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Someone tried to hack my root user. It was interesting to me to find all users in my system. I don't remember I create any of them. Can hacker use any of other default users to enter the system (with default Linux system settings)? I can't login with any of them to check because I don't know their passwords.

I run command to get all users: cat /etc/passwd:

root:x:0:0:root:/root:/bin/bash
bin:x:1:1:bin:/bin:/sbin/nologin
daemon:x:2:2:daemon:/sbin:/sbin/nologin
adm:x:3:4:adm:/var/adm:/sbin/nologin
lp:x:4:7:lp:/var/spool/lpd:/sbin/nologin
sync:x:5:0:sync:/sbin:/bin/sync
shutdown:x:6:0:shutdown:/sbin:/sbin/shutdown
halt:x:7:0:halt:/sbin:/sbin/halt
mail:x:8:12:mail:/var/spool/mail:/sbin/nologin
operator:x:11:0:operator:/root:/sbin/nologin
games:x:12:100:games:/usr/games:/sbin/nologin
ftp:x:14:50:FTP User:/var/ftp:/sbin/nologin
nobody:x:65534:65534:Kernel Overflow User:/:/sbin/nologin
dbus:x:81:81:System message bus:/:/sbin/nologin
systemd-coredump:x:999:997:systemd Core Dumper:/:/sbin/nologin
systemd-resolve:x:193:193:systemd Resolver:/:/sbin/nologin
tss:x:59:59:Account used for TPM access:/dev/null:/sbin/nologin
polkitd:x:998:996:User for polkitd:/:/sbin/nologin
unbound:x:997:994:Unbound DNS resolver:/etc/unbound:/sbin/nologin
sssd:x:996:993:User for sssd:/:/sbin/nologin
chrony:x:995:992::/var/lib/chrony:/sbin/nologin
sshd:x:74:74:Privilege-separated SSH:/var/empty/sshd:/sbin/nologin
nginx:x:994:991:Nginx web server:/var/lib/nginx:/sbin/nologin
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  • 9
    root password is disabled in Ubuntu ;-) So it is impossible to login with that user unless you changed something at your own risk.
    – Pilot6
    Jun 29 at 18:47
  • 10
    None of the above listed users can actually login :-) … none as in impossible … except root if you change the default disabled status as says @Pilot6
    – Raffa
    Jun 29 at 18:52
  • 3
    Does this answer your question? Why such long list of users and groups in my system?
    – muru
    Jun 30 at 4:58
  • 1
    @muru no, I have another one
    – Egor
    Jun 30 at 9:39

2 Answers 2

27

Yes, very secure.

All of these users are created by the software you installed it for. Those users often come with a systemd service specifically for that software.

Mind the /sbin/nologin at the end of some of the lines. That means NOBODY can use that user to login into a terminal session.

halt and shutdown are there so users can stop a system.

root has lock on the password (there will be a ! in /etc/shadow) set during install. It can be removed if need be but we generally do not. It is connected to your admin user.

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  • In my system, root does not have any password. There is ! in the place of password hash in /etc/shadow.
    – raj
    Jun 29 at 21:15
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    @raj Actually ! doesn’t ultimately mean “no password” … but, rather more appropriately, means that “the password is locked … please see man passwd under -l, --lock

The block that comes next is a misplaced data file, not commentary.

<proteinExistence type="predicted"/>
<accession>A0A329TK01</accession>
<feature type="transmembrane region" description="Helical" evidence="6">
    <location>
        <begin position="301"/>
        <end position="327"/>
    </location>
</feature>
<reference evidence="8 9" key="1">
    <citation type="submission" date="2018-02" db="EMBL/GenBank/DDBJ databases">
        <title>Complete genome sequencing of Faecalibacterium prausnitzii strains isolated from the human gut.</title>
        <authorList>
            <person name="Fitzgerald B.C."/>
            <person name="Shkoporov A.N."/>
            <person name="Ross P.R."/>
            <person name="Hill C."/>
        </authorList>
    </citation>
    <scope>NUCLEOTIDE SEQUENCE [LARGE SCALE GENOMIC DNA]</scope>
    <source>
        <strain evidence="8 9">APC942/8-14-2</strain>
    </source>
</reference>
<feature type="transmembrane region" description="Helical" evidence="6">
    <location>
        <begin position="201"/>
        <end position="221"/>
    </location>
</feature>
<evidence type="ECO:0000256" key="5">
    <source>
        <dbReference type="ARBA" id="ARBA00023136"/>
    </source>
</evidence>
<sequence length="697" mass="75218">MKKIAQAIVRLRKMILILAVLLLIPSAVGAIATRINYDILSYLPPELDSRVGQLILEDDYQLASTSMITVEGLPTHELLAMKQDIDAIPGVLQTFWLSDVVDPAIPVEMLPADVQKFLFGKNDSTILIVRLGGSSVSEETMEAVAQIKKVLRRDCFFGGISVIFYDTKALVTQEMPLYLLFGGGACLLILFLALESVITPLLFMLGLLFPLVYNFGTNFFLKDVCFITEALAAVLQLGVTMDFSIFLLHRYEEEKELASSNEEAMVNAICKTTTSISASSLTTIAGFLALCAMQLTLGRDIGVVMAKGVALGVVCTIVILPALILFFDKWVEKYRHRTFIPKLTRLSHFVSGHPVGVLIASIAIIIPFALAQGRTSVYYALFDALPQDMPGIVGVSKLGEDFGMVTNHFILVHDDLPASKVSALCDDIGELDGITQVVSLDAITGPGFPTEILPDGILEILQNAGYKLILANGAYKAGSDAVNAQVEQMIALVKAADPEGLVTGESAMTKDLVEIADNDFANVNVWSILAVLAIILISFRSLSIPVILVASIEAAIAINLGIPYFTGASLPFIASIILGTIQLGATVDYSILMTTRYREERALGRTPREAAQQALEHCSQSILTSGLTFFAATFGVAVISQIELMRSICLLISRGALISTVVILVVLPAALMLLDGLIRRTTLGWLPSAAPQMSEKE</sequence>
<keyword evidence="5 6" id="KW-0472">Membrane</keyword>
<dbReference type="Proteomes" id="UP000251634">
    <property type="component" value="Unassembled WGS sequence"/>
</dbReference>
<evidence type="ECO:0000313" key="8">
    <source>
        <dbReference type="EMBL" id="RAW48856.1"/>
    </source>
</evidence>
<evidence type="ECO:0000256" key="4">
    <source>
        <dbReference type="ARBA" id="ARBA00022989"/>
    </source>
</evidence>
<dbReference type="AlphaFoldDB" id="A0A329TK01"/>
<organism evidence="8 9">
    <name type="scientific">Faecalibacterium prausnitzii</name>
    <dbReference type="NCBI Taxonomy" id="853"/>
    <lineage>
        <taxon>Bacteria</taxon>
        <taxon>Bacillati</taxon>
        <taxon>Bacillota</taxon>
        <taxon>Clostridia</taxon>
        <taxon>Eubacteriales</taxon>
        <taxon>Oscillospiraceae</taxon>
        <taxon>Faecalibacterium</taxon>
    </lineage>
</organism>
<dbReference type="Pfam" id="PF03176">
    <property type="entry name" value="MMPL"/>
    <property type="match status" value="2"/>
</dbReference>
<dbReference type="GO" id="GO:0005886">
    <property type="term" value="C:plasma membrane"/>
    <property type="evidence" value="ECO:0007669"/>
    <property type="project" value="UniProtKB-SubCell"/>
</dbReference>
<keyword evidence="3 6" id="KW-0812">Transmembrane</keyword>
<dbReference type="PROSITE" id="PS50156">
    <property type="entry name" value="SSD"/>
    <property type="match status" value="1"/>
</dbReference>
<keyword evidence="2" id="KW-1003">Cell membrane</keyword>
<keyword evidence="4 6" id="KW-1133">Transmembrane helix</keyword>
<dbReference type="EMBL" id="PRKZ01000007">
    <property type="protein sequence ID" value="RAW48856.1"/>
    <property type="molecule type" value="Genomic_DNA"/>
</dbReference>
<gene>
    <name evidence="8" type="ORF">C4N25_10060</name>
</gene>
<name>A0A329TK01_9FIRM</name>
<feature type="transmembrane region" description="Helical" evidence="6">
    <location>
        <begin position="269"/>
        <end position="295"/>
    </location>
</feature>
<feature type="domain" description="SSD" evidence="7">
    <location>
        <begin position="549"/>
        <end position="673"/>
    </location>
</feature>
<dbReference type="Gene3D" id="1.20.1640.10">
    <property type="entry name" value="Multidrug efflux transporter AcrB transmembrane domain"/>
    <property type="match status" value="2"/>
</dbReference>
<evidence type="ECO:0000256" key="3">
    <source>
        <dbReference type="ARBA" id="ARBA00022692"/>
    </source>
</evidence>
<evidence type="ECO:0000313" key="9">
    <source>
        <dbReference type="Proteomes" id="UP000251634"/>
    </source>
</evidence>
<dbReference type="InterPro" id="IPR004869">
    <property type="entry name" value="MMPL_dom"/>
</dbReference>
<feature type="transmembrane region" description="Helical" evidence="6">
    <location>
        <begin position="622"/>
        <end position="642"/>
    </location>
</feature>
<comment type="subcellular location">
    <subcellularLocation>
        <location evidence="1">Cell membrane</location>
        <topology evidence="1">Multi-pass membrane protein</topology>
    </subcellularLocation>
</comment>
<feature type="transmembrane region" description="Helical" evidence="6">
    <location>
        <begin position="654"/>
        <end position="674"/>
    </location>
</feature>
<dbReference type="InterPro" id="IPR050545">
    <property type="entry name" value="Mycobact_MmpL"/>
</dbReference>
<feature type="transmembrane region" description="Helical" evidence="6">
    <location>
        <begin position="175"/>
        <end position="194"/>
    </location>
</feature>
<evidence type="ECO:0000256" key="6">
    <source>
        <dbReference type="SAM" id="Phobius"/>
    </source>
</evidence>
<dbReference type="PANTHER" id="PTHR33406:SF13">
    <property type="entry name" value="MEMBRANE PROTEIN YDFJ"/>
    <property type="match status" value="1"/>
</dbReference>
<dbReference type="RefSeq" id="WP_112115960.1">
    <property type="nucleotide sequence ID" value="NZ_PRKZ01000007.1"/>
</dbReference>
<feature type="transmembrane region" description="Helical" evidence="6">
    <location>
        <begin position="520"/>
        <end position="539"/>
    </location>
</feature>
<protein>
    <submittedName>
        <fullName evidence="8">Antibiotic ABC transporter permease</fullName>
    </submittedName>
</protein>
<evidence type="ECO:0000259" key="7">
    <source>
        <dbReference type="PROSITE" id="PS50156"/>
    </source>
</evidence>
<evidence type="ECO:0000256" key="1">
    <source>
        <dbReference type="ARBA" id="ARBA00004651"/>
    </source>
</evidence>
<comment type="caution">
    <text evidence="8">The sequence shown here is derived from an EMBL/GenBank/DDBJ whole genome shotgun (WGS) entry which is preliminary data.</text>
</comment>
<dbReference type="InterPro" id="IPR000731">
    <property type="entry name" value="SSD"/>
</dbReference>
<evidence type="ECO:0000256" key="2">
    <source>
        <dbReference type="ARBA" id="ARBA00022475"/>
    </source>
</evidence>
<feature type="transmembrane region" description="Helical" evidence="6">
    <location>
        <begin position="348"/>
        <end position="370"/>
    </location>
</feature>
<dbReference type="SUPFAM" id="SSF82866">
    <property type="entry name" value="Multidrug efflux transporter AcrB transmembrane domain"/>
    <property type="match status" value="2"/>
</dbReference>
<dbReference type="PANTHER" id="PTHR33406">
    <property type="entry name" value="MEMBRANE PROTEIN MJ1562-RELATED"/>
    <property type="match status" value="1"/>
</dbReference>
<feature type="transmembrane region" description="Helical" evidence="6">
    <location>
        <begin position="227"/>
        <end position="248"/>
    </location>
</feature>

– Raffa
    Jun 30 at 5:15
  • 1
    I believe I read somewhere it is a 128 random generated key and a lock on the password.
    – Rinzwind
    Jun 30 at 8:04
  • @Raffa yes, I meant that by "no password". The account is locked, but it has no random-generated password that can be unlocked. If you lock an account with some password set, then you get !! followed by the password hash in /etc/shadow (so you can unlock the account by removing !!). In this case there's no password hash at all.
    – raj
    Jun 30 at 11:48
  • @raj 'If you lock an account with some password set, then you get !! followed by the password hash" ... Not really(at least on Ubuntu 22.04 where I checked) ... sudo passwd -l user adds only one ! ... Check it yourself but AFAIK they are both the same ... Kindly, also see "It merely has been given a password hash which matches no possible value, therefore may not log in directly by itself." under Where is root?
    – Raffa
    Jun 30 at 14:27
10

These users aren't "logins". They aren't intrinsically a way that someone can login to your computer. Instead, think of each as a set of permissions. Let's take lp as an example.

The service lp (printer service) requires permission to talk to the printers on your system, and requires write access to the folder that holds stuff waiting to be printed. This is because most users need to be able to send commands to the printer. If there were a bug in the printer service, a user on the system might be able to hijack it. By running this service as lp, a user who hijack's the printer service will only take control of the printer, not the whole machine. This is not good, since it would let them spy on what's being printed, but it's less catastrophic than them taking over the entire system.

As stated in Rinzwind's alsower, most of these users don't allow logins. You can only become these accounts by starting as a higher privileged account (usually root), and then downgrading your privileges As an example, the thing that starts the printer spooler might be root (full administrator) and chooses to downgrade the print spooler to the permissions of lp. This isn't a route a malicious user will take, because if a malicious user is already root, there's no point in downgrading their permissions.

This means those accounts are generally increasing the security. Or more accurately, your system is more secure than if those services were all running under a single account than had a lot more privileges.

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